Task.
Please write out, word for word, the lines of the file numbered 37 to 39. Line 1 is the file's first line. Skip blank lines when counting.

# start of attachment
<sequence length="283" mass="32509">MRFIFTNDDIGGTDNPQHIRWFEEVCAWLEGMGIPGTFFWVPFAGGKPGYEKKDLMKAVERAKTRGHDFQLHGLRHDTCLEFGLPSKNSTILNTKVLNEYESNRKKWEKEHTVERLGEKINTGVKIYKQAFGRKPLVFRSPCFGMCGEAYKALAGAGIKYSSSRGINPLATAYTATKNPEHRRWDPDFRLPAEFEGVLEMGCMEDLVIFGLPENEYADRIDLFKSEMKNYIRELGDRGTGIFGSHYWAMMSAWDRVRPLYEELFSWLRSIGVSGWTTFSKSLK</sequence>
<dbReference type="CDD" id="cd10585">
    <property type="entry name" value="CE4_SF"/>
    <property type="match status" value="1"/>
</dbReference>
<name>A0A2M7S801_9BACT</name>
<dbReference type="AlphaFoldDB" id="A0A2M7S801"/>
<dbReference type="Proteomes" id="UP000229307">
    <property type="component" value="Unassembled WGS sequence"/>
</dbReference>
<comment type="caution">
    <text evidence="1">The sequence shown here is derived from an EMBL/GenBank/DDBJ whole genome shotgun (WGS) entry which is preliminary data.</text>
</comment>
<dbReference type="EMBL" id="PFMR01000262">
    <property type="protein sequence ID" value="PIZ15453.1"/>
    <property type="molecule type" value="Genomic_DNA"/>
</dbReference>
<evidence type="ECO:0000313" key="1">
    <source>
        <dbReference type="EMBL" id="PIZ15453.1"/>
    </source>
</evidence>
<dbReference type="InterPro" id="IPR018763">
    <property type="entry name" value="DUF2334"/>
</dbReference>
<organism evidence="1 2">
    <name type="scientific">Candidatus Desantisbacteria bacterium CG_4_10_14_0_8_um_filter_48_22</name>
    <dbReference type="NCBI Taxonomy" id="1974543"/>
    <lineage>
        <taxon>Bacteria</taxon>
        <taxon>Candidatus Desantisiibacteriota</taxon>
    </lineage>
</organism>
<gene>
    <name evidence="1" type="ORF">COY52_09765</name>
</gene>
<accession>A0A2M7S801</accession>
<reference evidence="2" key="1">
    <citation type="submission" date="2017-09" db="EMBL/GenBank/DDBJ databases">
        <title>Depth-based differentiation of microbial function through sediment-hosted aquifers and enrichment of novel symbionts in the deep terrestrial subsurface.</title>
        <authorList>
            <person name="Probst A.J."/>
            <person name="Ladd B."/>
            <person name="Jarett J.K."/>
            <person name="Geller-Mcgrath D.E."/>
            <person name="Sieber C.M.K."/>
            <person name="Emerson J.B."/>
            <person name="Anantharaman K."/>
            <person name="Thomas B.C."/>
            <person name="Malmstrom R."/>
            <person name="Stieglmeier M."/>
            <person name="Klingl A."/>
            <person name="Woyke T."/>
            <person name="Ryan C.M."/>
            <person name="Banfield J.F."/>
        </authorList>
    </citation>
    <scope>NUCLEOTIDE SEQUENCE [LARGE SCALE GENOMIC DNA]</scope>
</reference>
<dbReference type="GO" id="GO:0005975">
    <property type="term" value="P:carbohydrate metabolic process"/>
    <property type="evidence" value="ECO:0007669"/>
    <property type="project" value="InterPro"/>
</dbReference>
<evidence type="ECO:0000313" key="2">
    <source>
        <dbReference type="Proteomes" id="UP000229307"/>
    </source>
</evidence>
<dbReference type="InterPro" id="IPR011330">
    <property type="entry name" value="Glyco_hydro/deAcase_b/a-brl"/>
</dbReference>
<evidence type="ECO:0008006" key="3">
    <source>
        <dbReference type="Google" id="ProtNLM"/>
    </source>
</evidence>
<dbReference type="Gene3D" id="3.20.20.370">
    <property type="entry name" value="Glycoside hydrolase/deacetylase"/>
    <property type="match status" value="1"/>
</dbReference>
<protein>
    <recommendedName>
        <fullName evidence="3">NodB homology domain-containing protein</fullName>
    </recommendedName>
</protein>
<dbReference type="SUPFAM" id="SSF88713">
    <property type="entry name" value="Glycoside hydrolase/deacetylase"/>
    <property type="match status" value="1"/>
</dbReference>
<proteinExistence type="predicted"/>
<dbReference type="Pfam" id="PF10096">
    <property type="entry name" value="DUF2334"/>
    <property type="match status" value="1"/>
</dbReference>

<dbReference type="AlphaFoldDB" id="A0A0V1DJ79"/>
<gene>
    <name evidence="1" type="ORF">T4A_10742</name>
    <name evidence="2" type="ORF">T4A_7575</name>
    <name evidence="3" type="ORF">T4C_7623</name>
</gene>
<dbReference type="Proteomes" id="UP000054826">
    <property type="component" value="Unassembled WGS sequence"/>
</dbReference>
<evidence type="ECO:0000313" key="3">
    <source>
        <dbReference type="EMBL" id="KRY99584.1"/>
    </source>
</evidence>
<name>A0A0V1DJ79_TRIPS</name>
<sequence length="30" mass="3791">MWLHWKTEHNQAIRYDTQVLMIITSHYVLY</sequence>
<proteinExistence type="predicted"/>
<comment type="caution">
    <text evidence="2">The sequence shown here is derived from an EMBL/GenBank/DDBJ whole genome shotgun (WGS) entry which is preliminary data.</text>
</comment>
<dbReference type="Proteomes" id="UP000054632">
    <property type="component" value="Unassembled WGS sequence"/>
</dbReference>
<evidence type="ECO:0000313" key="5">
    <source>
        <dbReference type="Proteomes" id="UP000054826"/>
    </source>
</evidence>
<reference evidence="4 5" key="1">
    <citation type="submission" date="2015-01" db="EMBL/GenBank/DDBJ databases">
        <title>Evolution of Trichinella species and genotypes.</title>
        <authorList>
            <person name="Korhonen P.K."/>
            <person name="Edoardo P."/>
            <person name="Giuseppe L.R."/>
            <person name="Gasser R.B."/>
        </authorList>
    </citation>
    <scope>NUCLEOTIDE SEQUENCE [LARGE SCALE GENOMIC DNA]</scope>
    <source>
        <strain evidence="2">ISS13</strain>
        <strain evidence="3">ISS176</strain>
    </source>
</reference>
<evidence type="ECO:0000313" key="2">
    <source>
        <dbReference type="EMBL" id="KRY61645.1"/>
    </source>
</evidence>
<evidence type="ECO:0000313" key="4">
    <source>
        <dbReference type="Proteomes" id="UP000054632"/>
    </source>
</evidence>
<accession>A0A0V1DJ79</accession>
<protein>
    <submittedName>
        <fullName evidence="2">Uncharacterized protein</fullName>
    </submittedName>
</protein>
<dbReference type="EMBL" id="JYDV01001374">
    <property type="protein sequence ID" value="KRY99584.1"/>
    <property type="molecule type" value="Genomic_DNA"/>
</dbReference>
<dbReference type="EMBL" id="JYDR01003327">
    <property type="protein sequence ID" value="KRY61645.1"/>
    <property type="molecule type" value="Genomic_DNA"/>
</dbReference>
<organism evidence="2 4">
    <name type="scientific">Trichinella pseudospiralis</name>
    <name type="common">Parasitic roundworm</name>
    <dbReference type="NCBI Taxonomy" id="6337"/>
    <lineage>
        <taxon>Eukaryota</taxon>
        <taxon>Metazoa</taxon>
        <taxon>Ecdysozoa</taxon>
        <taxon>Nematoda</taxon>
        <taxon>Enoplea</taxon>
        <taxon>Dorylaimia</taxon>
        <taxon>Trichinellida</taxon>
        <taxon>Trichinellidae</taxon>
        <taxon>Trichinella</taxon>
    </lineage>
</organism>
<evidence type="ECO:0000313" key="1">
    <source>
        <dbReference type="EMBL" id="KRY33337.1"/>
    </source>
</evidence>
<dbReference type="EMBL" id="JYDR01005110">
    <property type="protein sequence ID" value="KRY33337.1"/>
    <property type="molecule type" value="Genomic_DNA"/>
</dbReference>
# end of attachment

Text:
<accession>A0A2M7S801</accession>
<reference evidence="2" key="1">
    <citation type="submission" date="2017-09" db="EMBL/GenBank/DDBJ databases">